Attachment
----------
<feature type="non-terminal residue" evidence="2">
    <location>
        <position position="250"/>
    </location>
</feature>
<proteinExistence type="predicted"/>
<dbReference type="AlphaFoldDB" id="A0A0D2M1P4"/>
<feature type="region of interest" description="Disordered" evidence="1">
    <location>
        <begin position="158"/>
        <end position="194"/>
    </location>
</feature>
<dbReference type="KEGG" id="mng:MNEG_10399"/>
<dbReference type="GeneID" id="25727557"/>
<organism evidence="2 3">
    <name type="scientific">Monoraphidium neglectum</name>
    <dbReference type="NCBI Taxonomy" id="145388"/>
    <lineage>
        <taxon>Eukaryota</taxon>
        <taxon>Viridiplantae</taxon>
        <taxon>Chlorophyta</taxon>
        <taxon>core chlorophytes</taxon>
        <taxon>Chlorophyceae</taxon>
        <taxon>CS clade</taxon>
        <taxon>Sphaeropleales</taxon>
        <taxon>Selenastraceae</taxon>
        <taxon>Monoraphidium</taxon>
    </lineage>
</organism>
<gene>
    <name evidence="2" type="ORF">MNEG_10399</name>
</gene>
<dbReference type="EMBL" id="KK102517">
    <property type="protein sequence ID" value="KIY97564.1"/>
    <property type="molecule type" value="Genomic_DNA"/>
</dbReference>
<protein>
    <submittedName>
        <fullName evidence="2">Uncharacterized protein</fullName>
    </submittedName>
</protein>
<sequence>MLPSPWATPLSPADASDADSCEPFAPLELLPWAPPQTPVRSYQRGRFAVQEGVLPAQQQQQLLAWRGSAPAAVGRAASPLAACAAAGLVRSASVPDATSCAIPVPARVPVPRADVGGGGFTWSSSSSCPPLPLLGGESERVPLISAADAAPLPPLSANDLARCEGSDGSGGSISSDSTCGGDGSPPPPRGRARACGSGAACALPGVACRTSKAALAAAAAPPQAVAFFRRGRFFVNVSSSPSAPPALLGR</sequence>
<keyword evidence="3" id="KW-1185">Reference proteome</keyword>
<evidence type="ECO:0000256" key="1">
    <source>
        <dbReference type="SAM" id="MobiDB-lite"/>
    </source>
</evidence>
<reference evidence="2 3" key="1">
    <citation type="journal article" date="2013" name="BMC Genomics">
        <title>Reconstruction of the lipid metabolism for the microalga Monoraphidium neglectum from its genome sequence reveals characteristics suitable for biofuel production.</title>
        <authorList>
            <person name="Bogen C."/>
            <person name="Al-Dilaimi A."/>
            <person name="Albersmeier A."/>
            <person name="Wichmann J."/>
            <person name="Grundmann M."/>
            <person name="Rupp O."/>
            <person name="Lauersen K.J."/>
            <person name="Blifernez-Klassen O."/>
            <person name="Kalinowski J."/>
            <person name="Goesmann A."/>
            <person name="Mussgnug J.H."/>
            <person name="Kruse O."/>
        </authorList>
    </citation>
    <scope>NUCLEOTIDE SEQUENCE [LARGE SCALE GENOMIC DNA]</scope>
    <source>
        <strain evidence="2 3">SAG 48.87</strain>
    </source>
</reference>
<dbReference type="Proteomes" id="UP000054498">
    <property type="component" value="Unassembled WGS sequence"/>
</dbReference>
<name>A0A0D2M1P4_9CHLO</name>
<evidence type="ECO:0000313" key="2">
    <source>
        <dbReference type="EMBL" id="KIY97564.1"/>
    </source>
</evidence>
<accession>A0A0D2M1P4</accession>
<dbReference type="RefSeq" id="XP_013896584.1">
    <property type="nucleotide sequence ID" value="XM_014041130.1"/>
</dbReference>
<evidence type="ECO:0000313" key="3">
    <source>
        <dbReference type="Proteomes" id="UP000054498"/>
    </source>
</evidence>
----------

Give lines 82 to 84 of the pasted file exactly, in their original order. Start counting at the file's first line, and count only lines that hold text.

<accession>A0A0D2M1P4</accession>
<dbReference type="RefSeq" id="XP_013896584.1">
    <property type="nucleotide sequence ID" value="XM_014041130.1"/>